© 2012 by Daniel Pipes. All rights reserved.
Originally Published in National Review Online, February 7, 2012
Republished with the Permission of Daniel Pipes
Reprinted from the Daniel Pipes Mailing List, February 7, 2012
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Dr. Daniel Pipes, a Ph.D. in Islamic History (Harvard University, 1978), is Founder and President of the Middle East Forum, Publisher of Middle East Quarterly, Founder of Campus Watch, Taube Distinguished Visiting Fellow at the Hoover Institution of Stanford University, a signatory of the Project for the New American Century, a former board member of the U.S. Institute of Peace, a former adjunct scholar at the Washington Institute for Near East Policy, a Golden Circle supporter of the U.S. Committee for a Free Lebanon, a former member of the U.S. Department of Defense Special Task Force on Terrorism and Technology, and a former lecturer at the U.S. Naval War College, Harvard University, the University of Chicago, and the University of Pennsylvania. Dr. Pipes was the Director of the Foreign Policy Research Institute from 1986 to 1993.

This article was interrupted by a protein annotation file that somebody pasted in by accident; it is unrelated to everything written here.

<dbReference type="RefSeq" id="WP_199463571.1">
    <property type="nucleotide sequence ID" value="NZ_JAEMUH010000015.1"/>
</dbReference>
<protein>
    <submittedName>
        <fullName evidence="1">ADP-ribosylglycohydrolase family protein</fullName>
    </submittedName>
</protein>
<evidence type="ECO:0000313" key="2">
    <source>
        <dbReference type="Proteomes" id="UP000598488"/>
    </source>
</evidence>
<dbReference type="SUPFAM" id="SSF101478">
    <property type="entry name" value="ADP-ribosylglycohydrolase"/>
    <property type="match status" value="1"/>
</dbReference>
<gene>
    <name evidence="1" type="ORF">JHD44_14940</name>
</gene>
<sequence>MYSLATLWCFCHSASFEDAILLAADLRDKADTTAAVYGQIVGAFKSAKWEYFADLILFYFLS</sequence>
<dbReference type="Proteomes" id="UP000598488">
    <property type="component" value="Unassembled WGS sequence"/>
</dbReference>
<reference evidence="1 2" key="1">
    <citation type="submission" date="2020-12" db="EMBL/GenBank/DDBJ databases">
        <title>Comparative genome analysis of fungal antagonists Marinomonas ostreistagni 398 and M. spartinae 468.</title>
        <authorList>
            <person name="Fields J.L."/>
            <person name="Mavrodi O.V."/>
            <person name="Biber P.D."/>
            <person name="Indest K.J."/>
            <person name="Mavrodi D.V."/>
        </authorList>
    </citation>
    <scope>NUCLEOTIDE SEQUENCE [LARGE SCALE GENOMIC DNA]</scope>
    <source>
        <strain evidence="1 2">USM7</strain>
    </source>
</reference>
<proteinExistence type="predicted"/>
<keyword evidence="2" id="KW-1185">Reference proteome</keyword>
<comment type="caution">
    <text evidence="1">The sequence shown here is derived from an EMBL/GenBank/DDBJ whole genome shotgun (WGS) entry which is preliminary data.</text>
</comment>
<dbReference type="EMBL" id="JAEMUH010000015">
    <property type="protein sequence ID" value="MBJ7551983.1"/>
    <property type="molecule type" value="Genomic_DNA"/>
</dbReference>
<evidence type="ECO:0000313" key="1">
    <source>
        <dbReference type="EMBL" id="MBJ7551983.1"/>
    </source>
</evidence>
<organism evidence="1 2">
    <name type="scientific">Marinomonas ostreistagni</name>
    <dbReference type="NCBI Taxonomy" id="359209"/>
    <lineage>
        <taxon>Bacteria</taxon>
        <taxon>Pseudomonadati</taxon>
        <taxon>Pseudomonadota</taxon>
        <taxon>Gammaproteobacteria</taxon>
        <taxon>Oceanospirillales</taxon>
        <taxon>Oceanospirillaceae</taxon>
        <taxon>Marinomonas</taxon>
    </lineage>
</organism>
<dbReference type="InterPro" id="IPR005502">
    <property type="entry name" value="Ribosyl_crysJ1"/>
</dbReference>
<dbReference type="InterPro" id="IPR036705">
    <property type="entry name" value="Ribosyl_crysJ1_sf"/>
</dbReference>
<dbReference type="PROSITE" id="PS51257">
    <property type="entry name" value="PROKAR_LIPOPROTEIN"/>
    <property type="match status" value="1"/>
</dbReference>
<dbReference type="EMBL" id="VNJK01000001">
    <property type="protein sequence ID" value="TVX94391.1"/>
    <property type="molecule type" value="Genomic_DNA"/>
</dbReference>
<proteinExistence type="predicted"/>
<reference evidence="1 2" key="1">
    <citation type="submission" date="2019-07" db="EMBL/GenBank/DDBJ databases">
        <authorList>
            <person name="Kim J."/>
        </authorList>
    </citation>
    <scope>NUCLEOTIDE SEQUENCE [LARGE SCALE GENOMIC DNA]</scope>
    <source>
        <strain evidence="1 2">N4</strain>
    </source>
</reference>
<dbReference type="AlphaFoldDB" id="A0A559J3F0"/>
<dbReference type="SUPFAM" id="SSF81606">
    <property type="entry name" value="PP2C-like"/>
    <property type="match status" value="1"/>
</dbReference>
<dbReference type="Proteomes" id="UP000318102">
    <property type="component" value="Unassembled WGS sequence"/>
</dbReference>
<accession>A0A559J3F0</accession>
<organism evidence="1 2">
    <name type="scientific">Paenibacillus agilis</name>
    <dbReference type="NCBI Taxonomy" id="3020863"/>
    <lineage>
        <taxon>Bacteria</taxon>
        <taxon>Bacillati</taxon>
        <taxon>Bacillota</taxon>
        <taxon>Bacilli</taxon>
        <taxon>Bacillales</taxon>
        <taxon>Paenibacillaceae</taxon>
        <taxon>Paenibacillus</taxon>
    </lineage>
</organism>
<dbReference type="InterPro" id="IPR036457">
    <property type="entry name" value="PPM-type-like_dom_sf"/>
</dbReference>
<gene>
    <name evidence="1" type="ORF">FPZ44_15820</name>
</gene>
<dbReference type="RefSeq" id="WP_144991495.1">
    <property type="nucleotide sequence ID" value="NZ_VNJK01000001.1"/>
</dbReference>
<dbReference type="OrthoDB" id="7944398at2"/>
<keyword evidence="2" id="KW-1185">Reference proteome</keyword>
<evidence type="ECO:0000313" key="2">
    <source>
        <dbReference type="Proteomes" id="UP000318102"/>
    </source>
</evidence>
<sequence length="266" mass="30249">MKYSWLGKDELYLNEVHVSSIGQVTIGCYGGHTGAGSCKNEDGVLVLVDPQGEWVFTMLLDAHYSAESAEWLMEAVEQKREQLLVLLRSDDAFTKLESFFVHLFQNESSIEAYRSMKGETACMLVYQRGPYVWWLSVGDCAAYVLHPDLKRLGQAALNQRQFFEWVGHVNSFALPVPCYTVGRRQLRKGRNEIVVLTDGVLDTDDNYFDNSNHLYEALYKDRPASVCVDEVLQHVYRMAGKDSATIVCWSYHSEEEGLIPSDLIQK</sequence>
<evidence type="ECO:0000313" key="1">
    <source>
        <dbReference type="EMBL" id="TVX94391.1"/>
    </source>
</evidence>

Author or co-author of eighteen books, Dr. Pipes is a regular columnist for National Review Online, Front Page Magazine, the New York Sun, and the Jerusalem Post. His analyses of world trends and of forces and developments in the Middle East have appeared in numerous North American newspapers, including the Washington Post, the New York Times, and the Wall Street Journal. He frequently appears on American network television, as well as at universities and think tanks, to discuss the Middle East, Islam, and the Islamist threat to the U.S.A. and the West. He also has appeared on BBC and Al Jazeera, and has lectured in approximately twenty-five countries.
Dr. Pipes is a Polish-American Jew whose parents fled Poland in 1939, immigrated to the U.S.A., and assimilated well into
American society and culture. His father is Richard Pipes, an American historian specializing in Russian and Soviet history
and serving as Professor of History at Harvard University from 1950 until his retirement in 1996. During the Cold War, the
worldview of Richard Pipes was strongly anti-Soviet and anti-Communist.